Executive summary

Health at a Glance: Asia/Pacific 2020 presents key indicators on health status, determinants of health, health care resources and utilisation, health expenditure and financing, and quality of care for 27 Asia-Pacific countries and territories. Countries and territories in the Asia-Pacific region are diverse, and their health issues and health systems often differ. However, these indicators provide a concise overview of the progress of countries and territories towards achieving universal health coverage for their population.

  • In terms of the overall health impact, India, the Philippines and the Hubei province in China were the most affected in the first nine months of 2020, based on data on COVID-19 reported deaths. Indonesia has also been badly hit by the virus. In contrast, most countries situated in the Indochinese peninsula as well as Pacific Islands countries have been less adversely affected to date.

  • Prevention and treatment services for cancer, cardiovascular disease and diabetes as well as for HIV, tuberculosis and malaria have been severely disrupted since the COVID-19 pandemic began, in particular in low- and middle-income countries. The indirect effects of COVID-19 on pregnant women, newborns, young children and adolescents are also huge.

  • Life expectancy at birth across lower-middle and low-income Asia-Pacific countries reached 70 years in 2018, an increase of 6 years since 2000. Upper-middle and high-income Asia-Pacific countries gained – on average – 4.5 and 4 years respectively, and OECD countries almost 4 years during the same period.

  • The infant mortality rate has fallen dramatically in particular across the lower-middle and low-income Asia-Pacific countries since 2000, with a decline – on average – of 50%. At an average of 27.2 deaths per 1 000 live births in 2018, infant mortality in lower-middle and low-income Asia-Pacific countries is still seven times the high-income Asia-Pacific countries and OECD rate, and more than two times the SDG target of 12 deaths per 1 000 live births.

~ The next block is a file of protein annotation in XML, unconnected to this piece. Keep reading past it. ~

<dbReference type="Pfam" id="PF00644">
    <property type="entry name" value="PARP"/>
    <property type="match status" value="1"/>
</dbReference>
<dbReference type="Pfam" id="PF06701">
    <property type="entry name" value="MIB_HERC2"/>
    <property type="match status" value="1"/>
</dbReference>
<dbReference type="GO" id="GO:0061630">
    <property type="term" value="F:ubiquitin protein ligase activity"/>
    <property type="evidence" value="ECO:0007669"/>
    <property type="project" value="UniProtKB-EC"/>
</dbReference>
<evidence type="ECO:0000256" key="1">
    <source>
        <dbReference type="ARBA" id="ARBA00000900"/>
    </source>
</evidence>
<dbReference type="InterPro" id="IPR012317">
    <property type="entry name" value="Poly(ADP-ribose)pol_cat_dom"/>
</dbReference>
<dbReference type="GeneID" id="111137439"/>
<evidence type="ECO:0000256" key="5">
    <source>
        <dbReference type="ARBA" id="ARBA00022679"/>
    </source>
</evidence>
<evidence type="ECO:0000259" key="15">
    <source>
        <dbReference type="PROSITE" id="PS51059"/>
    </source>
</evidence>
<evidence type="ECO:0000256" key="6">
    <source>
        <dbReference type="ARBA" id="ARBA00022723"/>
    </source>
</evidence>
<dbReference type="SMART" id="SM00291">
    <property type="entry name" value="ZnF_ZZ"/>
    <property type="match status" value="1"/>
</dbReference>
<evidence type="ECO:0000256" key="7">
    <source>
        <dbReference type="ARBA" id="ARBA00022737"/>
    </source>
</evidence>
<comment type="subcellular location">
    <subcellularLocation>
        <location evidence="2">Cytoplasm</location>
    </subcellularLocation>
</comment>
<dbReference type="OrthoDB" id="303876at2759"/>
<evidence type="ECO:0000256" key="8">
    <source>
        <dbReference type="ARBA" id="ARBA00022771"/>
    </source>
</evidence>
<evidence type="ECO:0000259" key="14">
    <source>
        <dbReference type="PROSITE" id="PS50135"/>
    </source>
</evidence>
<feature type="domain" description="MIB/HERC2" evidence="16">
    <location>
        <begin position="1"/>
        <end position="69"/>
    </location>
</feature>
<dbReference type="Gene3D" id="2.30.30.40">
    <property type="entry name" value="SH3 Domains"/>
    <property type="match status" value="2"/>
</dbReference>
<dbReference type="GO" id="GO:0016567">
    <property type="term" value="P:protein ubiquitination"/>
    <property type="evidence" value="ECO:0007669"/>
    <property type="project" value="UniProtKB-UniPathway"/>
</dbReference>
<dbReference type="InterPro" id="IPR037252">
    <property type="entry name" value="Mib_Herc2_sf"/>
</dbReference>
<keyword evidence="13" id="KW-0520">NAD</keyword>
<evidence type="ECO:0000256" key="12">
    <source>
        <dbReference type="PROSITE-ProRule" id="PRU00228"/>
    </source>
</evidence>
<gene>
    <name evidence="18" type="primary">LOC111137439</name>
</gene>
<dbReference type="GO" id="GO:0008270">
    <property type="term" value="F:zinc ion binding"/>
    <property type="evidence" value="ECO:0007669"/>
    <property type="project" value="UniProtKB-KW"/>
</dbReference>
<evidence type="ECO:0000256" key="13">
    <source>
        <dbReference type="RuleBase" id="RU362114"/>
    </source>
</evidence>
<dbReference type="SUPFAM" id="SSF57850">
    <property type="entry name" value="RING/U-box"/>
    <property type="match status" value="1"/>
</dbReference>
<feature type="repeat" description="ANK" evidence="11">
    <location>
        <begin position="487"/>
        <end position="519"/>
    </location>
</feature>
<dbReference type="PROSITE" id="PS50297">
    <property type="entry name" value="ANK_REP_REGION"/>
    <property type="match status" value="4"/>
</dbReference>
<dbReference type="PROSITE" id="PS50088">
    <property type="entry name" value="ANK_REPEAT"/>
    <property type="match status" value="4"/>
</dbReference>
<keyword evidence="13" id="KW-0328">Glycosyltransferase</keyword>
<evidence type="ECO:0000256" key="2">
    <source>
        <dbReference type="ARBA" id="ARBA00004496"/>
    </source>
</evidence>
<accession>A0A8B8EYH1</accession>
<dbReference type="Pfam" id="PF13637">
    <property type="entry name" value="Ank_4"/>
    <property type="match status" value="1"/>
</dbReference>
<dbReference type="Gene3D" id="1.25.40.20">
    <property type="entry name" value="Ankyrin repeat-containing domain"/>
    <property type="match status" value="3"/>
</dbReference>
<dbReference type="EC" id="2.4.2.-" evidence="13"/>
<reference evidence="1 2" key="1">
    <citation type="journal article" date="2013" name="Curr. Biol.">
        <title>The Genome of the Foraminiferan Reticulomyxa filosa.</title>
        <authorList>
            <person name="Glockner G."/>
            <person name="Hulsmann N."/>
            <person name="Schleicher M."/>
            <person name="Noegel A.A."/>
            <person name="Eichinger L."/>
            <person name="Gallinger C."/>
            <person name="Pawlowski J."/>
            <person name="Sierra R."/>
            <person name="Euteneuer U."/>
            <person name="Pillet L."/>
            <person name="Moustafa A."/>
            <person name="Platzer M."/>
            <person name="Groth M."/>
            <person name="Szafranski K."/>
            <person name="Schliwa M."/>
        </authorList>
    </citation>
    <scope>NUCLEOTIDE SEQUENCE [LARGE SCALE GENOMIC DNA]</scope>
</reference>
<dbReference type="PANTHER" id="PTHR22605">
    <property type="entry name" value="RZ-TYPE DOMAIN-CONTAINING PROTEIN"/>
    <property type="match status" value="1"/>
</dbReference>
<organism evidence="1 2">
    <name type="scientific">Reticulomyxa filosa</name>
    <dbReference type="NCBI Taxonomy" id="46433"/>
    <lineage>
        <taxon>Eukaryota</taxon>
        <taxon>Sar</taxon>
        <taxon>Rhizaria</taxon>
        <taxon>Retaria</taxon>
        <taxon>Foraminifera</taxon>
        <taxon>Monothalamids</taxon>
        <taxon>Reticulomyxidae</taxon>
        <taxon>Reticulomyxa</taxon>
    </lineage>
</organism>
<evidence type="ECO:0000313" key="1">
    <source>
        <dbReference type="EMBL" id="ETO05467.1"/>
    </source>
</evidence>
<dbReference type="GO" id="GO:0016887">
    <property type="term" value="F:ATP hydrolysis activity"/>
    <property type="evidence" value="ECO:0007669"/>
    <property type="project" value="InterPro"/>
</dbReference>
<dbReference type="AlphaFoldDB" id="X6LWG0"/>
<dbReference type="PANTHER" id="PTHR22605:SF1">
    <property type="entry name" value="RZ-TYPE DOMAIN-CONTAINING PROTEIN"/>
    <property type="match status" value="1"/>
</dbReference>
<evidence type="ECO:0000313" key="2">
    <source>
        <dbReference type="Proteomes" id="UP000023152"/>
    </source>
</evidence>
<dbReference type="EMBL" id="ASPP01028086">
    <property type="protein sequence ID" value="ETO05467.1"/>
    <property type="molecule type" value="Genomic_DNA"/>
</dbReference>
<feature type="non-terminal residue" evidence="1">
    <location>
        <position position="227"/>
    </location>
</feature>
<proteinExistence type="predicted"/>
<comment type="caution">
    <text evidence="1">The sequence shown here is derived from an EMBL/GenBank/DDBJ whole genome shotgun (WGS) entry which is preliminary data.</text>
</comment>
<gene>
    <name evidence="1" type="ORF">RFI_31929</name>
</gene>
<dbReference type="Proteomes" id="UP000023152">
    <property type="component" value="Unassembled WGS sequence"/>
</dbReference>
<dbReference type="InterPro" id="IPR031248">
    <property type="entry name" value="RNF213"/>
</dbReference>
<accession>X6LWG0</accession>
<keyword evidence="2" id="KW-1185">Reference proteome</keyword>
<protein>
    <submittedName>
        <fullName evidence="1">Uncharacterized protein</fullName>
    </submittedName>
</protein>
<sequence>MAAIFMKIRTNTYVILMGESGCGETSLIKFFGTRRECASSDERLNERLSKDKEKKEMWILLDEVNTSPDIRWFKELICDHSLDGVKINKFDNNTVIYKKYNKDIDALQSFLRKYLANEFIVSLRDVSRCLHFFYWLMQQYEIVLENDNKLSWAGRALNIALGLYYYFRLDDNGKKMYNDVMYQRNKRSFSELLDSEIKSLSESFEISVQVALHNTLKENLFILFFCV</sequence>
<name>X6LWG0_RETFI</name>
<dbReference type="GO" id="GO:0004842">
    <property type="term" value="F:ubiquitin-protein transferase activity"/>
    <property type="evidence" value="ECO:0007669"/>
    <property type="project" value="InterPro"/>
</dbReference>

• Between 2000 and 2017, the average maternal mortality ratio across lower-middle and low-income Asia-Pacific countries was cut by half, but it is still high at 140 deaths per 100 000 live births, twice the SDG target of 70 deaths per 100 000 live births.

  • In high-income Asia-Pacific countries and territories, the share of population aged over 65 years is expected to almost double to reach – on average – 32.6% for females and 27.5% for males and in 2050, whereas the share of population aged over 80 years is expected to triple between 2020-50 to reach 13.3% for females and 9.7% for males.

  • In lower-middle and low-income Asia-Pacific countries, the share of population over 65 and over 80 will be two and half and three times the current share, and reach 14.1% for females and 11% for males (population aged over 65 years) and 3.1% for females and 1.9% for males (population aged over 80 years).

  • Lower-middle and low-income Asia-Pacific countries spend – after adjusting for differences in prices across countries – just below USD 250 per person per year on health, against USD 689 and USD 3 712 in upper-middle-income and high-income Asia-Pacific countries respectively. This amounts to over 4% of gross domestic product (GDP), on average, in middle- and low-income Asia-Pacific countries, compared to 7.2% in high-income Asia-Pacific countries in 2017. On average, high-income countries reported an increase of 0.7 percentage points from 2010-17, twice the increase reported by upper-middle-income countries at 0.3 percentage points. The percentage of GDP spent on health in lower-middle and low-income countries did not change between 2010-17 (at 4% of GDP).

  • The share of public spending in total health spending increased – on average – in all Asia-Pacific country income groups from 2010 to 2017, but it is much lower in lower-middle and low-income Asia-Pacific countries compared to upper-middle and high-income countries: 41.9% compared to 59.8% and 72.7%, respectively.

  • On average, household out-of-pocket expenditure – that is, payments made directly by households for health services and goods – accounted for 47.4% of total health expenditure in lower-middle and low-income Asia-Pacific countries in 2017, a slight decrease in the percentage share but an increase in level from 2010.

  • Curative and rehabilitative care services comprise the greatest share of spending – typically accounting for around 60% of all health spending across Asia-Pacific reporting countries. Medical goods (mostly retail pharmaceuticals) take up a further 17%, followed by a growing share on preventive care, which in 2017 averaged around 8% of health spending.

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